Faith, I tell them, is a mystery, elusive to many, and never easy to explain.
Sweeping and lyrical, spellbinding and unforgettable, David Ebershoff’s The 19th Wife combines epic historical fiction with a modern murder mystery to create a brilliant novel of literary suspense.
It is 1875, and Ann Eliza Young has recently separated from her powerful husband, Brigham Young, prophet and leader of the Mormon Church. Expelled and an outcast, Ann Eliza embarks on a crusade to end polygamy in the United States. A rich account of a family’s polygamous history is revealed, including how a young woman became a plural wife.
Soon after Ann Eliza’s story begins, a second exquisite narrative unfolds–a tale of murder involving a polygamist family in present-day Utah. Jordan Scott, a young man who was thrown out of his fundamentalist sect years earlier, must reenter the world that cast him aside in order to discover the truth behind his father’s death.
And as Ann Eliza’s narrative intertwines with that of Jordan’s search, readers are pulled deeper into the mysteries of love and faith.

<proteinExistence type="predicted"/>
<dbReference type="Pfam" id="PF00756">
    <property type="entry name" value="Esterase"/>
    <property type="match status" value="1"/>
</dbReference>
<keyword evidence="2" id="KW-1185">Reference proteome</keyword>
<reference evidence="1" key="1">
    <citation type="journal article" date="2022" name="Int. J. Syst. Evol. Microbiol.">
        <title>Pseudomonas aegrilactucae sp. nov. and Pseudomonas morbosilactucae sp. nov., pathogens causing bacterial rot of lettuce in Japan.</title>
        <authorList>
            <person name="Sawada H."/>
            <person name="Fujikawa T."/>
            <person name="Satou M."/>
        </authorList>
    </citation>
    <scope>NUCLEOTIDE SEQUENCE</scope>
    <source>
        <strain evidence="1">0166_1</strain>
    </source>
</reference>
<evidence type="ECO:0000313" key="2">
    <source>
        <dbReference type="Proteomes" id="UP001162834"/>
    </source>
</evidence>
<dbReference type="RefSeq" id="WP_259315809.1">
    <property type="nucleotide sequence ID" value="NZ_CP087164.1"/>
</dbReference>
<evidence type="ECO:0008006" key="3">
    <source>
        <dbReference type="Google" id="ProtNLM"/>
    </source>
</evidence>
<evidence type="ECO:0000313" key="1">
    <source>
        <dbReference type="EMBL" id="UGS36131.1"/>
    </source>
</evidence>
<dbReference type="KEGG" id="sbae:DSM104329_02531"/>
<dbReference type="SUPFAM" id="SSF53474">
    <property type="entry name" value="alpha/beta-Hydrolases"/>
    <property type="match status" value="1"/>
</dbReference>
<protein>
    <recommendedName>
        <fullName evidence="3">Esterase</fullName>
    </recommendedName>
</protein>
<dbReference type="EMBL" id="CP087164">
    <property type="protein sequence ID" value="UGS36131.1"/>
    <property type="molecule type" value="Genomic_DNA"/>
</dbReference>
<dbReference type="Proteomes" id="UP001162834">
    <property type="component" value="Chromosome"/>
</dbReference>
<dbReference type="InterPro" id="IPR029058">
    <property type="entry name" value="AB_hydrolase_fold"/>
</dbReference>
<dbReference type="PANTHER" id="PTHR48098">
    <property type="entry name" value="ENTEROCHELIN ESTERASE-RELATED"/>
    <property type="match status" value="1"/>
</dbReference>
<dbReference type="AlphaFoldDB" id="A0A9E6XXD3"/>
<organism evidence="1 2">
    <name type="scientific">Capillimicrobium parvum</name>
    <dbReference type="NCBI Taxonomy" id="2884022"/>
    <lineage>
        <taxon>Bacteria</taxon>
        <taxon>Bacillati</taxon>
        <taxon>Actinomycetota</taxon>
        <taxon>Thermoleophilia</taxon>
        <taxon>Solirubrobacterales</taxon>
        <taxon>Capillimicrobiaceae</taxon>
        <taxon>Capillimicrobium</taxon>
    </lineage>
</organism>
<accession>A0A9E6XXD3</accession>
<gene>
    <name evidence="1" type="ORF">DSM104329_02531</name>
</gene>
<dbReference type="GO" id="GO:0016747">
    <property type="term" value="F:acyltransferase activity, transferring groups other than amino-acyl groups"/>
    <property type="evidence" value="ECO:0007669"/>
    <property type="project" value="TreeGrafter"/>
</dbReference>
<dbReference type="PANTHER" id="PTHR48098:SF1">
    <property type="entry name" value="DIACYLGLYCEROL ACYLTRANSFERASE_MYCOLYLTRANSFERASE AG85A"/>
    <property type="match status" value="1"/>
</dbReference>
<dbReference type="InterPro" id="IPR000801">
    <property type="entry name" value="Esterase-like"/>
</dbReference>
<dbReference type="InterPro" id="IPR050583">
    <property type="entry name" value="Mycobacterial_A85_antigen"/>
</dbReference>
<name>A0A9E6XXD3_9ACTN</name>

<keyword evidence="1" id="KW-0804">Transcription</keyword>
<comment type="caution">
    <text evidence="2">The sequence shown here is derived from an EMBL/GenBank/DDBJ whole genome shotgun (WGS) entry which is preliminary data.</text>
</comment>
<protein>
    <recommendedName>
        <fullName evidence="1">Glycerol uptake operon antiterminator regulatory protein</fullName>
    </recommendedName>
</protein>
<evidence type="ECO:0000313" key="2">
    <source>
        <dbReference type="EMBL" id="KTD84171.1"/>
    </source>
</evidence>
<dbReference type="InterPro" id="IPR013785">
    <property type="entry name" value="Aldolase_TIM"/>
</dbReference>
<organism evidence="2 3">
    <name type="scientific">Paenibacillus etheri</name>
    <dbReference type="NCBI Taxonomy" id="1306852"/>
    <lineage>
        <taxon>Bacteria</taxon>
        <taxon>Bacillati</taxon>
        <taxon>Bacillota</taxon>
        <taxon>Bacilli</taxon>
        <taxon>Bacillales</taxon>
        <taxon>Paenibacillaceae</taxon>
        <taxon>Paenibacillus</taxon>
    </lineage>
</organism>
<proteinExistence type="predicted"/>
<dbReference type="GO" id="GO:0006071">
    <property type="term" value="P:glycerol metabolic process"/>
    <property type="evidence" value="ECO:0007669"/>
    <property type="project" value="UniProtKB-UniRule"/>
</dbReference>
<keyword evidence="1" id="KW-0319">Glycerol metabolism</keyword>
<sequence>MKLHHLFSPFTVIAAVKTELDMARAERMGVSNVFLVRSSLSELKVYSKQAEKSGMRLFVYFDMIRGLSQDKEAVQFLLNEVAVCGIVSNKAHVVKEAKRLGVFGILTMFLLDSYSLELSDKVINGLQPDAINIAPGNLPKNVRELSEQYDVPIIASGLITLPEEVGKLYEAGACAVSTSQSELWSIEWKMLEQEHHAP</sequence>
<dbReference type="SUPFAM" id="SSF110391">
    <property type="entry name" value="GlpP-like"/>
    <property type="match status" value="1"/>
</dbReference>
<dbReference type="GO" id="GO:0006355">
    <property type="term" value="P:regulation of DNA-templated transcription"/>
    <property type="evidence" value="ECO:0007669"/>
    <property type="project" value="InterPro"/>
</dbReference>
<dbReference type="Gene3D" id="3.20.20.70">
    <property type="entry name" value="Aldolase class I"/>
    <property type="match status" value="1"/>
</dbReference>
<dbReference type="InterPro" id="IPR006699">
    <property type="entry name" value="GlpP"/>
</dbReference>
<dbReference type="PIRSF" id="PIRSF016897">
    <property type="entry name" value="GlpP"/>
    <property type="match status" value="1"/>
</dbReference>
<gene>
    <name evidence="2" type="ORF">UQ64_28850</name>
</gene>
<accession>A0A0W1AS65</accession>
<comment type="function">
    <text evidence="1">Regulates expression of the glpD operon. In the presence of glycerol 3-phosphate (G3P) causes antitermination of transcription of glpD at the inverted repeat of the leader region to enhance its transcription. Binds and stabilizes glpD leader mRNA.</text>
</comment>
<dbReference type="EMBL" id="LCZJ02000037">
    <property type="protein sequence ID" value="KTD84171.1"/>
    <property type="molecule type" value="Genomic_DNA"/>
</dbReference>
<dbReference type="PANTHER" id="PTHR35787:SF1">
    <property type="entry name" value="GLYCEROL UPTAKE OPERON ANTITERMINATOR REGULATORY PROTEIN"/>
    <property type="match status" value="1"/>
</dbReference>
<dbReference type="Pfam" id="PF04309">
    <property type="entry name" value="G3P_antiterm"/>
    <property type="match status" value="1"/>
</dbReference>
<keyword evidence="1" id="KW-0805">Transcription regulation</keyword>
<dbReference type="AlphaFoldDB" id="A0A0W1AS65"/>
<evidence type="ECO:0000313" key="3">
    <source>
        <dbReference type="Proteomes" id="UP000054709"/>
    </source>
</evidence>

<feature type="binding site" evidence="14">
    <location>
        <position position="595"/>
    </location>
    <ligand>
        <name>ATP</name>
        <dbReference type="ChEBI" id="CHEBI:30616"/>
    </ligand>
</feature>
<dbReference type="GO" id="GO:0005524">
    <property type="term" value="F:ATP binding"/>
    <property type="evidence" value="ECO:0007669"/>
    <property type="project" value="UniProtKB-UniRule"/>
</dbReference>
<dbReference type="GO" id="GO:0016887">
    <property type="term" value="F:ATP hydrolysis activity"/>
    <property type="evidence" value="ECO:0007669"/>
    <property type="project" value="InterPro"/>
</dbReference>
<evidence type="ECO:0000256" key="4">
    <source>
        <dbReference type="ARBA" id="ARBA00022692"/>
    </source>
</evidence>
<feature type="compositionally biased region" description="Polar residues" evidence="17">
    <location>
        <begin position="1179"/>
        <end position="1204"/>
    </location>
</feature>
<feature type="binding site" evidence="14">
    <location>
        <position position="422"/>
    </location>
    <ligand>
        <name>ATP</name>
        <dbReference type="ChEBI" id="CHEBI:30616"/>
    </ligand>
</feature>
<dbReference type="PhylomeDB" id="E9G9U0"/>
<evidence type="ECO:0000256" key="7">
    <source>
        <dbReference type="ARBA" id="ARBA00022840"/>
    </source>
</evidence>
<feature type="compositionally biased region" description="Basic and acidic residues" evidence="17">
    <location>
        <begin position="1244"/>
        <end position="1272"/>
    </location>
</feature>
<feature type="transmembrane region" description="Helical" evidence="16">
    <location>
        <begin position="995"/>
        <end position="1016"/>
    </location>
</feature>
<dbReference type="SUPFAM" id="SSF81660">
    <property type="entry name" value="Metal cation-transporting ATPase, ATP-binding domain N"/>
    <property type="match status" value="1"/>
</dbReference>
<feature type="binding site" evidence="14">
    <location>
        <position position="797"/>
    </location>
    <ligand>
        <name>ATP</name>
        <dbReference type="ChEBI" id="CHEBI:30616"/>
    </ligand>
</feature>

About the Author
David Ebershoff is the author of two novels, Pasadena and The Danish Girl, and a short-story collection, The Rose City. His fiction has won a number of awards, including the Rosenthal Foundation Award from the American Academy of Arts and Letters and the Lambda Literary Award, and has been translated into ten languages to critical acclaim. Ebershoff has taught creative writing at New York University and Princeton and is currently an adjunct assistant professor in the graduate writing program at Columbia University. For many years he was the publishing director of the Modern Library, and he is currently an editor-at-large for Random House. He lives in New York City.
Praise for The 19th Wife…
“This exquisite tour de force explores the dark roots of polygamy and its modern-day fruit in a renegade cult...Ebershoff (The Danish Girl) brilliantly blends a haunting fictional narrative by Ann Eliza Young, the real-life 19th “rebel” wife of Mormon leader Brigham Young, with the equally compelling contemporary narrative of fictional Jordan Scott, a 20-year-old gay man…With the topic of plural marriage and its shattering impact on women and powerless children in today's headlines, this novel is essential reading for anyone seeking understanding of the subject.”
–Publishers Weekly, Starred and “Pick of the Week”